Letter to editor

<p>Transformers and circuit breakers make up the majority of the switch yard at the City of <a id=Naperville's Jefferson Substation in Naperville in 2008.  |  Jonathan Miano/Staff Photographer

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Transformers and circuit breakers make up the majority of the switch yard at the City of Naperville's Jefferson Substation in Naperville in 2008.  |  Jonathan Miano/Staff Photographer

Electric rate increases appropriate to eliminate deficit

The Naperville Sun article of March 23 discussed the proposed electric utility rate adjustments for the next two years, needed to address a $14 million operational deficit.

It is obvious from the article that both the City Council and the Public Utilities Advisory Board (PUAB) are sensitive to raising rates due to several unexpected, but valid, cost-increasing events. However, there is apparently a difference of opinion between the two groups as to how soon the deficit would be eliminated and, thus, to what degree increases would be needed both this May 1 and in May, 2015. That is, how long the utility should be allowed to operate in the red before revenues equal expenses.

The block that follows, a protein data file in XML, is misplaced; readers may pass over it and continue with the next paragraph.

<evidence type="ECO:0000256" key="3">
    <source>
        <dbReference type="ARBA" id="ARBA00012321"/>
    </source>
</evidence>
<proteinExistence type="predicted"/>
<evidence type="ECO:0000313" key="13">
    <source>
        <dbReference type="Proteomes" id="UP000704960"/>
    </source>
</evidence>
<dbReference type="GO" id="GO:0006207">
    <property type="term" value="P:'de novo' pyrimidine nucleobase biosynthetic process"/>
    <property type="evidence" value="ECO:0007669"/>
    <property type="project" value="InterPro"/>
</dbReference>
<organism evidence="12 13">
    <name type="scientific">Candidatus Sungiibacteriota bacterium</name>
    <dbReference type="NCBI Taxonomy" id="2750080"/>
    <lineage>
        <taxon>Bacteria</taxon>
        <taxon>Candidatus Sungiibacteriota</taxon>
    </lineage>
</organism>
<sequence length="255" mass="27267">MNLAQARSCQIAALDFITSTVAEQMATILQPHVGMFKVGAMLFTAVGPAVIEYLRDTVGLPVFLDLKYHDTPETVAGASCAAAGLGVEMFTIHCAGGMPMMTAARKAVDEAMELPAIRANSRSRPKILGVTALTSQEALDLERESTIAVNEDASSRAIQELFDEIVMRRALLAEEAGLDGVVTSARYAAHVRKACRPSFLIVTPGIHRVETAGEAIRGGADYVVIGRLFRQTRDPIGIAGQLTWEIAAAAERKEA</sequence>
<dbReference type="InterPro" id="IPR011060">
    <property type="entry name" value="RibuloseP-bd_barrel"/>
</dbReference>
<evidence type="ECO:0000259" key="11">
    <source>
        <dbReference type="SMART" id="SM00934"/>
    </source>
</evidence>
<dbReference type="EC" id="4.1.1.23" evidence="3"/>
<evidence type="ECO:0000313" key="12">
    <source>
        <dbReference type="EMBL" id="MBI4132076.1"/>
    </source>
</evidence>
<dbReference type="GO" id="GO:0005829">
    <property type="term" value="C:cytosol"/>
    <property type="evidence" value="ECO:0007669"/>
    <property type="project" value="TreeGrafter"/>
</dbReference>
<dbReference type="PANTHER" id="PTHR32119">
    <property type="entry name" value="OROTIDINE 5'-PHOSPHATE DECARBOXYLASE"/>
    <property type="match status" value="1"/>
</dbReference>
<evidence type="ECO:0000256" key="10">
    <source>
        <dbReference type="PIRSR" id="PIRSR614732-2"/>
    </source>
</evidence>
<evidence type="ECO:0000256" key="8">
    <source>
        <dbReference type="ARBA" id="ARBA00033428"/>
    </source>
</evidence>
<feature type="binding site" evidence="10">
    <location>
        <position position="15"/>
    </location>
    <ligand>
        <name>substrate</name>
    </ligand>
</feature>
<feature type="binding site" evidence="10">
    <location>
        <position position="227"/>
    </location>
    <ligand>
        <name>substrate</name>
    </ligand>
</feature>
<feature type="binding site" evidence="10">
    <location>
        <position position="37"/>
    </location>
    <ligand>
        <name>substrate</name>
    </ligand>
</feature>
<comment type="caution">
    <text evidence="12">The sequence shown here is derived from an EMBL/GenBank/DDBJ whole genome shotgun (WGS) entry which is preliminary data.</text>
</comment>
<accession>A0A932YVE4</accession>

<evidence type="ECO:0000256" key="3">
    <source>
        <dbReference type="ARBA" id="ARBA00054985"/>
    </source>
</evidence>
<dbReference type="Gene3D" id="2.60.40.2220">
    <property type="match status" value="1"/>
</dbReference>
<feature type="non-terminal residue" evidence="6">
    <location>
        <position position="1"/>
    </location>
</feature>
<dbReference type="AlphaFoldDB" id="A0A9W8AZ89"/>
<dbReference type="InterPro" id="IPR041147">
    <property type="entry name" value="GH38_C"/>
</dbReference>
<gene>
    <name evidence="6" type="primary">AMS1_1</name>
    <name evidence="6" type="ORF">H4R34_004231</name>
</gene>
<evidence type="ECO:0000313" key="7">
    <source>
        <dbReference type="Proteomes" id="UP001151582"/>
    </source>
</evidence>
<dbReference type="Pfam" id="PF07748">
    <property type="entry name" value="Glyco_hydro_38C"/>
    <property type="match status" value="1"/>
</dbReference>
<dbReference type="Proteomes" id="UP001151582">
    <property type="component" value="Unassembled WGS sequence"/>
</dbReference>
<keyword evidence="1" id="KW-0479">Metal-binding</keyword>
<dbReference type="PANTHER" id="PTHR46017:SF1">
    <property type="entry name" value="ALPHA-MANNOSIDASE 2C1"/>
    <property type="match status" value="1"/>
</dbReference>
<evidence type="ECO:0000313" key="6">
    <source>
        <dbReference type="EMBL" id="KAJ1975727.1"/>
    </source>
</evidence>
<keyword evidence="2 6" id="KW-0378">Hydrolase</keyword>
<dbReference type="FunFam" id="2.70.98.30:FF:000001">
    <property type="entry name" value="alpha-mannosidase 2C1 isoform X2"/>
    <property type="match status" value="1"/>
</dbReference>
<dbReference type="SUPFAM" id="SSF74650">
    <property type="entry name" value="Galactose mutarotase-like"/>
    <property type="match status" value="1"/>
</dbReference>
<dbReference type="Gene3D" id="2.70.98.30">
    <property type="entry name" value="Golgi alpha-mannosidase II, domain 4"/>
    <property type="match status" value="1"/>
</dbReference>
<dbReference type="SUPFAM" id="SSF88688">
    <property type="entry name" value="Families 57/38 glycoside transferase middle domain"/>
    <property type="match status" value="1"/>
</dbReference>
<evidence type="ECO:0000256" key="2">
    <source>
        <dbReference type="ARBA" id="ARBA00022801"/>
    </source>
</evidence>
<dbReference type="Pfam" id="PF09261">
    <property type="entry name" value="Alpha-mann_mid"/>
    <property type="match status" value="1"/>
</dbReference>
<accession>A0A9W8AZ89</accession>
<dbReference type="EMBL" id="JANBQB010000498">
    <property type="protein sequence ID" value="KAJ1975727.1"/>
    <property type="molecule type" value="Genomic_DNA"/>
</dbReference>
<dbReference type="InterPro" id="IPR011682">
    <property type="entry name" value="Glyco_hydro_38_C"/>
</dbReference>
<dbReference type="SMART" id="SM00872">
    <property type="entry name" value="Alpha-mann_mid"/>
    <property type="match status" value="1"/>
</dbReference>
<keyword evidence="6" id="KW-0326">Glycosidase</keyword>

Residents would observe a several dollar per month increase from their current electric bills depending on which of two scenarios is decided on as the solution to the deficit problem. Even though the electric utility has very competitive rates now and the best reliability record in northern Illinois, it is never a good idea to raise rates more than absolutely necessary. Yet, operating at a deficit longer than necessary is, likewise, unacceptable.

This considering that the causes for the multi-million electric operating budget shortfall (power generation construction costs, weather factors and even usage patterns) have been well documented and explained to the residents in detail.

The PUAB Chairman, John Krummen, has stated that he does not feel it is appropriate to continue to run a business with a negative cash flow and I tend to agree. It seems to me that the longer we wait to put ourselves back on course, the more it will cost us ultimately. That is, within reason, the sooner we correct our revenue/expense forecast and eliminate the deficit the better.

The question now, it seems to me, is not if we need to adjust rates, but simply by what amount and when? As an electric rate-payer myself, I say let’s adjust rates reasonably, do it as soon as financially possible to eliminate the deficit, and continue the operation in the black going forward.

Allen Panek